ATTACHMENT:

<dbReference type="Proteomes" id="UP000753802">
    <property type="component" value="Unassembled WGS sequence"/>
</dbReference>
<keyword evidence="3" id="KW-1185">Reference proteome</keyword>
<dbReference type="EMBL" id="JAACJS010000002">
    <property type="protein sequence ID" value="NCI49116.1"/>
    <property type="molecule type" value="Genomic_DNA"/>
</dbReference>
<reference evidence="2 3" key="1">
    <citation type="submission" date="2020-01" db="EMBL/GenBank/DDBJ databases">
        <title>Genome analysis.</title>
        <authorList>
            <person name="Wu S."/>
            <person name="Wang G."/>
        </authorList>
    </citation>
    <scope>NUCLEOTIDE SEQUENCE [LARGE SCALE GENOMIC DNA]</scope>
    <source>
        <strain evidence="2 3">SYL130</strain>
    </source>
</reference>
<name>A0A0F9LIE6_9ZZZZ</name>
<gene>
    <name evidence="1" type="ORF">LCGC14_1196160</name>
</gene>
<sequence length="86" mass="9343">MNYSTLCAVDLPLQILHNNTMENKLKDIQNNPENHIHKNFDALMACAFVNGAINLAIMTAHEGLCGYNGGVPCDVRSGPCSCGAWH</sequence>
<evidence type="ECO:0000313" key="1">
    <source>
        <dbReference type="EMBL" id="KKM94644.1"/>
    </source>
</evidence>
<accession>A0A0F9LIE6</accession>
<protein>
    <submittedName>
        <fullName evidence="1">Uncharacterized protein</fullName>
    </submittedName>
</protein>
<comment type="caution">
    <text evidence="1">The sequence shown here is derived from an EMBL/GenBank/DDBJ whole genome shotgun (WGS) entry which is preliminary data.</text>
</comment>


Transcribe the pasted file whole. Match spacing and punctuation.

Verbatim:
<dbReference type="Proteomes" id="UP000753802">
    <property type="component" value="Unassembled WGS sequence"/>
</dbReference>
<keyword evidence="3" id="KW-1185">Reference proteome</keyword>
<dbReference type="EMBL" id="JAACJS010000002">
    <property type="protein sequence ID" value="NCI49116.1"/>
    <property type="molecule type" value="Genomic_DNA"/>
</dbReference>
<reference evidence="2 3" key="1">
    <citation type="submission" date="2020-01" db="EMBL/GenBank/DDBJ databases">
        <title>Genome analysis.</title>
        <authorList>
            <person name="Wu S."/>
            <person name="Wang G."/>
        </authorList>
    </citation>
    <scope>NUCLEOTIDE SEQUENCE [LARGE SCALE GENOMIC DNA]</scope>
    <source>
        <strain evidence="2 3">SYL130</strain>
    </source>
</reference>
<name>A0A0F9LIE6_9ZZZZ</name>
<gene>
    <name evidence="1" type="ORF">LCGC14_1196160</name>
</gene>
<sequence length="86" mass="9343">MNYSTLCAVDLPLQILHNNTMENKLKDIQNNPENHIHKNFDALMACAFVNGAINLAIMTAHEGLCGYNGGVPCDVRSGPCSCGAWH</sequence>
<evidence type="ECO:0000313" key="1">
    <source>
        <dbReference type="EMBL" id="KKM94644.1"/>
    </source>
</evidence>
<accession>A0A0F9LIE6</accession>
<protein>
    <submittedName>
        <fullName evidence="1">Uncharacterized protein</fullName>
    </submittedName>
</protein>
<comment type="caution">
    <text evidence="1">The sequence shown here is derived from an EMBL/GenBank/DDBJ whole genome shotgun (WGS) entry which is preliminary data.</text>
</comment>